Last week, HOP took a trip to Brighton (sadly cold and windy) to find out more about their arts offer for older people, as part of an enquiry visit organised by the UK Network of Age-Friendly Cities, and funded by the Baring Foundation as part of its commitment to developing high quality arts programmes for older people.
The visit involved meeting with arts leaders from the Council and organisations across the city, and holding a series of in-depth conversations. Each conversation began with a case study highlighting a different aspect of Brighton’s approach to provision of arts and heritage activities for older people.
I sat in on two conversations. The first looked at how Brighton Museums are developing new approaches to using their collections to enhance the lives of people with dementia. Moving away from the traditional ‘reminiscence box’ model, they are instead using images from their collections as source material for creative activities led by artists.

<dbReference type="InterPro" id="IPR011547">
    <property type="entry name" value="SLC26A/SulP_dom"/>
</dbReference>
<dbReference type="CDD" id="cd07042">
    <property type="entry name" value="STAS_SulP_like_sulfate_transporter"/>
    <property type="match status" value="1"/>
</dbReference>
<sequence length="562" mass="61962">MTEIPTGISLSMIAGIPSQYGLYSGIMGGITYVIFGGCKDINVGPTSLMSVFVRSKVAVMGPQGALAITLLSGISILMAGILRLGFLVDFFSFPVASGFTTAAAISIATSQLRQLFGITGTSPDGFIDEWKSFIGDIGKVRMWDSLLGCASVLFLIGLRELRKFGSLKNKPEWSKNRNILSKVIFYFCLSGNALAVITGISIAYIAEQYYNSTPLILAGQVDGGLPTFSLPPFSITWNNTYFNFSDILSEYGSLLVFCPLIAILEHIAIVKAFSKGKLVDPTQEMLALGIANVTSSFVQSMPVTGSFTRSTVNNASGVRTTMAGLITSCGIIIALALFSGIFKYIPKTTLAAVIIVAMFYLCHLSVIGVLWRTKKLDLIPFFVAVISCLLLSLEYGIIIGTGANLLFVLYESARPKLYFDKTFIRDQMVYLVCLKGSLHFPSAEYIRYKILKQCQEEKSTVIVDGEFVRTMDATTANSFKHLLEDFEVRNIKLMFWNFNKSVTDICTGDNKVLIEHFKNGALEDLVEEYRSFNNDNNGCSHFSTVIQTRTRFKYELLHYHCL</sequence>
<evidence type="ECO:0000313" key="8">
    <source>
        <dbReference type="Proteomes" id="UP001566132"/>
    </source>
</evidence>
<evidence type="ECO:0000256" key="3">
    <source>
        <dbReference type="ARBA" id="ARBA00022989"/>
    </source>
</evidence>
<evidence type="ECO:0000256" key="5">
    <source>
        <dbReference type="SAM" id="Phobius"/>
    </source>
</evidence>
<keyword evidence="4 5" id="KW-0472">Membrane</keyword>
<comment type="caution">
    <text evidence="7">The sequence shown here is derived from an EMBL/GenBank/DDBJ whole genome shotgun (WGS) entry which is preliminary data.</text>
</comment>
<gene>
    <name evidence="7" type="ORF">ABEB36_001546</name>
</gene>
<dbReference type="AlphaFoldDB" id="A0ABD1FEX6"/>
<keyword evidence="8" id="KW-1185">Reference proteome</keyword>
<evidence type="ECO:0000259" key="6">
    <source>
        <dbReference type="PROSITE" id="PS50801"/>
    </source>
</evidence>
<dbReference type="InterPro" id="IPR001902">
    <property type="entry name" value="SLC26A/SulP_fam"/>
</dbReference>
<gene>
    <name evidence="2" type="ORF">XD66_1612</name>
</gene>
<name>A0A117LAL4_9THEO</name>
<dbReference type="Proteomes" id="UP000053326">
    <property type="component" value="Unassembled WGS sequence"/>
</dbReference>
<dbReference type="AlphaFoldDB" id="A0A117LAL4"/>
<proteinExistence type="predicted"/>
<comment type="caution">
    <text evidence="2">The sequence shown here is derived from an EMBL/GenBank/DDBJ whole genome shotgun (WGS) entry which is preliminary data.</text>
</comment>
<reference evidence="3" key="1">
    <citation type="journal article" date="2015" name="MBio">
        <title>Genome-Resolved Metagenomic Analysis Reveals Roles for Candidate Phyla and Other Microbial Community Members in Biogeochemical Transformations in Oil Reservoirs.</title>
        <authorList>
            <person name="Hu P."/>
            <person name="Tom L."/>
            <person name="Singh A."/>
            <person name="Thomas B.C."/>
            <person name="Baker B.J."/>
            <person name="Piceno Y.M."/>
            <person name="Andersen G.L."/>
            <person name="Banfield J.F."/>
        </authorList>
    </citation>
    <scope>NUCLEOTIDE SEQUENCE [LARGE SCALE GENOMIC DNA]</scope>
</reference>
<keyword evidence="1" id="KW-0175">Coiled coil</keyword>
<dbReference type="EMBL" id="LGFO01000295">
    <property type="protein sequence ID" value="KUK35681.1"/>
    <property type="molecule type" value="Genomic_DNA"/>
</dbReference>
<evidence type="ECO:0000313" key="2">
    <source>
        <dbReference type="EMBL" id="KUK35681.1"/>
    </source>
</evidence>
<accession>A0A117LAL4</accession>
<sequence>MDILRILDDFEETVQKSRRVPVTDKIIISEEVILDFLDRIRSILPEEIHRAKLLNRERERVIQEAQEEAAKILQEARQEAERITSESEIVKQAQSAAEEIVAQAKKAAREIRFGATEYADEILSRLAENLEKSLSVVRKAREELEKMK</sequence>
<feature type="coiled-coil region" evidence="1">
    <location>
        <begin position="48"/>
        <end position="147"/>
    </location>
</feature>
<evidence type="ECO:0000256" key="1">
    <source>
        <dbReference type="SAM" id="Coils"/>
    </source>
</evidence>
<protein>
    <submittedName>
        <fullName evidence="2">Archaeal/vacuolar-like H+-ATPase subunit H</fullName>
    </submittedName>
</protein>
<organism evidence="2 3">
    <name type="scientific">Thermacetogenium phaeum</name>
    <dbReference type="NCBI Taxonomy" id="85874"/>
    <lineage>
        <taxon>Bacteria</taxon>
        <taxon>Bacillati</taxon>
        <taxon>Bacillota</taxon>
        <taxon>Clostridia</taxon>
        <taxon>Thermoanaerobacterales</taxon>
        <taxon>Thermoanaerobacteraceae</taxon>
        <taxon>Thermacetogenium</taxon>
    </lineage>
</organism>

The second featured the work of Theatre Royal Brighton, who have developed a ‘matinee club’ for audiences who may not want to travel out at night to see a show, and which includes added extras such as refreshments, behind the scenes tours and actor talks. We explored how the matinee audience could become a focus group for the theatre, or link up with other community theatre projects.
At the end of the day, the team of visitors provided feedback to our Brighton hosts about where we felt their practice was strong, and how we felt they could improve. One of our main suggestions was that the city would benefit from a forum in which education and outreach staff could get together and swap ideas and information, as they weren’t always aware of each other’s efforts. So it looks like the HOP Network is thinking along the right lines in Liverpool…..